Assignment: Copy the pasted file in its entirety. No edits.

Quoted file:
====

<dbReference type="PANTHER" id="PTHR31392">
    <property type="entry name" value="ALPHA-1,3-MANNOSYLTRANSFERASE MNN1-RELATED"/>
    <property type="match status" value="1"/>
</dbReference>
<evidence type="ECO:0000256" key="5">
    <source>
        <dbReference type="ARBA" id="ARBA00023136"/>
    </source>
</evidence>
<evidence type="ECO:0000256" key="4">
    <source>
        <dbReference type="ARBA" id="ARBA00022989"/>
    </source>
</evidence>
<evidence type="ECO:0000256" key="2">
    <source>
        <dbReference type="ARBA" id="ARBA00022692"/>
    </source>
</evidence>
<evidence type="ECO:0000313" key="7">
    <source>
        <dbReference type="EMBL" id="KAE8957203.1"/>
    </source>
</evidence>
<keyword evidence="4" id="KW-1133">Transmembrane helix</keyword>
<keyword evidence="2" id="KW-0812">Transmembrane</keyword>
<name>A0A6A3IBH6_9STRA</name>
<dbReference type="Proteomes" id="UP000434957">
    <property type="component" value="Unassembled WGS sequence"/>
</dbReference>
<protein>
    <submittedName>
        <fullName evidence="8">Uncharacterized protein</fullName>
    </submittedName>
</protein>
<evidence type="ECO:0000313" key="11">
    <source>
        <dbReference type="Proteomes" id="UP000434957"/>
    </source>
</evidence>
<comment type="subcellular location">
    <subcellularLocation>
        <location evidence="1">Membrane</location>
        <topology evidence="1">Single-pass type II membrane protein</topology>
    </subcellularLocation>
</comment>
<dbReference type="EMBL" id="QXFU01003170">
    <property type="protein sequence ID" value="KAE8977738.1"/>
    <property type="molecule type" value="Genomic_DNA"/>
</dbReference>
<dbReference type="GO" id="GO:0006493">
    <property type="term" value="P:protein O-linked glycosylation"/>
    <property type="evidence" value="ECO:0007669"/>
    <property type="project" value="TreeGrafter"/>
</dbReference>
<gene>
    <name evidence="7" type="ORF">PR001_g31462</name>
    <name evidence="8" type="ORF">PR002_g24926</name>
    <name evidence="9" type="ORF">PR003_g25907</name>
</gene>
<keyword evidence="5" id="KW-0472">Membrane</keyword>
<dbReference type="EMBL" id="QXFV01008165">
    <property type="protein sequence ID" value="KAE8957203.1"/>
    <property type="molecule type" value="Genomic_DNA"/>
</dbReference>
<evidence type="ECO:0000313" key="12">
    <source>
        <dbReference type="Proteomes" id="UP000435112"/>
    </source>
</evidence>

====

<dbReference type="PANTHER" id="PTHR31392">
    <property type="entry name" value="ALPHA-1,3-MANNOSYLTRANSFERASE MNN1-RELATED"/>
    <property type="match status" value="1"/>
</dbReference>
<evidence type="ECO:0000256" key="5">
    <source>
        <dbReference type="ARBA" id="ARBA00023136"/>
    </source>
</evidence>
<evidence type="ECO:0000256" key="4">
    <source>
        <dbReference type="ARBA" id="ARBA00022989"/>
    </source>
</evidence>
<evidence type="ECO:0000256" key="2">
    <source>
        <dbReference type="ARBA" id="ARBA00022692"/>
    </source>
</evidence>
<evidence type="ECO:0000313" key="7">
    <source>
        <dbReference type="EMBL" id="KAE8957203.1"/>
    </source>
</evidence>
<keyword evidence="4" id="KW-1133">Transmembrane helix</keyword>
<keyword evidence="2" id="KW-0812">Transmembrane</keyword>
<name>A0A6A3IBH6_9STRA</name>
<dbReference type="Proteomes" id="UP000434957">
    <property type="component" value="Unassembled WGS sequence"/>
</dbReference>
<protein>
    <submittedName>
        <fullName evidence="8">Uncharacterized protein</fullName>
    </submittedName>
</protein>
<evidence type="ECO:0000313" key="11">
    <source>
        <dbReference type="Proteomes" id="UP000434957"/>
    </source>
</evidence>
<comment type="subcellular location">
    <subcellularLocation>
        <location evidence="1">Membrane</location>
        <topology evidence="1">Single-pass type II membrane protein</topology>
    </subcellularLocation>
</comment>
<dbReference type="EMBL" id="QXFU01003170">
    <property type="protein sequence ID" value="KAE8977738.1"/>
    <property type="molecule type" value="Genomic_DNA"/>
</dbReference>
<dbReference type="GO" id="GO:0006493">
    <property type="term" value="P:protein O-linked glycosylation"/>
    <property type="evidence" value="ECO:0007669"/>
    <property type="project" value="TreeGrafter"/>
</dbReference>
<gene>
    <name evidence="7" type="ORF">PR001_g31462</name>
    <name evidence="8" type="ORF">PR002_g24926</name>
    <name evidence="9" type="ORF">PR003_g25907</name>
</gene>
<keyword evidence="5" id="KW-0472">Membrane</keyword>
<dbReference type="EMBL" id="QXFV01008165">
    <property type="protein sequence ID" value="KAE8957203.1"/>
    <property type="molecule type" value="Genomic_DNA"/>
</dbReference>
<evidence type="ECO:0000313" key="12">
    <source>
        <dbReference type="Proteomes" id="UP000435112"/>
    </source>
</evidence>